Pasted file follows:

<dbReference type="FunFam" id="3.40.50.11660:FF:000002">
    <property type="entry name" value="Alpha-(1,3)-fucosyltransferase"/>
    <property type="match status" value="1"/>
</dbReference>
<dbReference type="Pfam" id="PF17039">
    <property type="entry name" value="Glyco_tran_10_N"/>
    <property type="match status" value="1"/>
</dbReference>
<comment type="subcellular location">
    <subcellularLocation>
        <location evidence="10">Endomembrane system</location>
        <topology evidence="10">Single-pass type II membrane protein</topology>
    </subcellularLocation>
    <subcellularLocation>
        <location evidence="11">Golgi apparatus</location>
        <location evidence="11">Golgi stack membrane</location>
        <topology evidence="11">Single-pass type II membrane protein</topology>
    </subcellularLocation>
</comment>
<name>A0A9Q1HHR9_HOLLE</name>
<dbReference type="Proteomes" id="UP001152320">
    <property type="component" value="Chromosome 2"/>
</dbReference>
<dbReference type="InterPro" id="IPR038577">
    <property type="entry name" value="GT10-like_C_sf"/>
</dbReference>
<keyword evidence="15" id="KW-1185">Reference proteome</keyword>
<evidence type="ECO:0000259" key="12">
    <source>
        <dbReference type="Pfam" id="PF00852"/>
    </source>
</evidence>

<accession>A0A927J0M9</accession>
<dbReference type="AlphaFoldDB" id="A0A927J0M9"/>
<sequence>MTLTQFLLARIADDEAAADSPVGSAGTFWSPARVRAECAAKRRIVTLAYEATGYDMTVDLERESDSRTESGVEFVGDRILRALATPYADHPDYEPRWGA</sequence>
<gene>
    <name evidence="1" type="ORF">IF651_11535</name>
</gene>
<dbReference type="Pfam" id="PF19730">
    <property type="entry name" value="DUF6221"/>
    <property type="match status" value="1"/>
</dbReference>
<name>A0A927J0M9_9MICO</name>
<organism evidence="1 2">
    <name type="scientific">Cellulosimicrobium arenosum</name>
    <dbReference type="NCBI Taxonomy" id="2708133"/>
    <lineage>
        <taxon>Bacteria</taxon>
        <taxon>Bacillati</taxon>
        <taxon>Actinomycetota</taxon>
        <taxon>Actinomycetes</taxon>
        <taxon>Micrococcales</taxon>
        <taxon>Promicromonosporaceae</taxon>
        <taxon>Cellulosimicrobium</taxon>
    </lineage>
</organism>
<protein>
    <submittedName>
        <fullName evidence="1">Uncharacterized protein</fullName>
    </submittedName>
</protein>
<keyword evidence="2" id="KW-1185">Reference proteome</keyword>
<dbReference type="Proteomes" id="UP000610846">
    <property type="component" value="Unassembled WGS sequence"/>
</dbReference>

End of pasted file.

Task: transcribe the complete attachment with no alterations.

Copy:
<dbReference type="FunFam" id="3.40.50.11660:FF:000002">
    <property type="entry name" value="Alpha-(1,3)-fucosyltransferase"/>
    <property type="match status" value="1"/>
</dbReference>
<dbReference type="Pfam" id="PF17039">
    <property type="entry name" value="Glyco_tran_10_N"/>
    <property type="match status" value="1"/>
</dbReference>
<comment type="subcellular location">
    <subcellularLocation>
        <location evidence="10">Endomembrane system</location>
        <topology evidence="10">Single-pass type II membrane protein</topology>
    </subcellularLocation>
    <subcellularLocation>
        <location evidence="11">Golgi apparatus</location>
        <location evidence="11">Golgi stack membrane</location>
        <topology evidence="11">Single-pass type II membrane protein</topology>
    </subcellularLocation>
</comment>
<name>A0A9Q1HHR9_HOLLE</name>
<dbReference type="Proteomes" id="UP001152320">
    <property type="component" value="Chromosome 2"/>
</dbReference>
<dbReference type="InterPro" id="IPR038577">
    <property type="entry name" value="GT10-like_C_sf"/>
</dbReference>
<keyword evidence="15" id="KW-1185">Reference proteome</keyword>
<evidence type="ECO:0000259" key="12">
    <source>
        <dbReference type="Pfam" id="PF00852"/>
    </source>
</evidence>

<accession>A0A927J0M9</accession>
<dbReference type="AlphaFoldDB" id="A0A927J0M9"/>
<sequence>MTLTQFLLARIADDEAAADSPVGSAGTFWSPARVRAECAAKRRIVTLAYEATGYDMTVDLERESDSRTESGVEFVGDRILRALATPYADHPDYEPRWGA</sequence>
<gene>
    <name evidence="1" type="ORF">IF651_11535</name>
</gene>
<dbReference type="Pfam" id="PF19730">
    <property type="entry name" value="DUF6221"/>
    <property type="match status" value="1"/>
</dbReference>
<name>A0A927J0M9_9MICO</name>
<organism evidence="1 2">
    <name type="scientific">Cellulosimicrobium arenosum</name>
    <dbReference type="NCBI Taxonomy" id="2708133"/>
    <lineage>
        <taxon>Bacteria</taxon>
        <taxon>Bacillati</taxon>
        <taxon>Actinomycetota</taxon>
        <taxon>Actinomycetes</taxon>
        <taxon>Micrococcales</taxon>
        <taxon>Promicromonosporaceae</taxon>
        <taxon>Cellulosimicrobium</taxon>
    </lineage>
</organism>
<protein>
    <submittedName>
        <fullName evidence="1">Uncharacterized protein</fullName>
    </submittedName>
</protein>
<keyword evidence="2" id="KW-1185">Reference proteome</keyword>
<dbReference type="Proteomes" id="UP000610846">
    <property type="component" value="Unassembled WGS sequence"/>
</dbReference>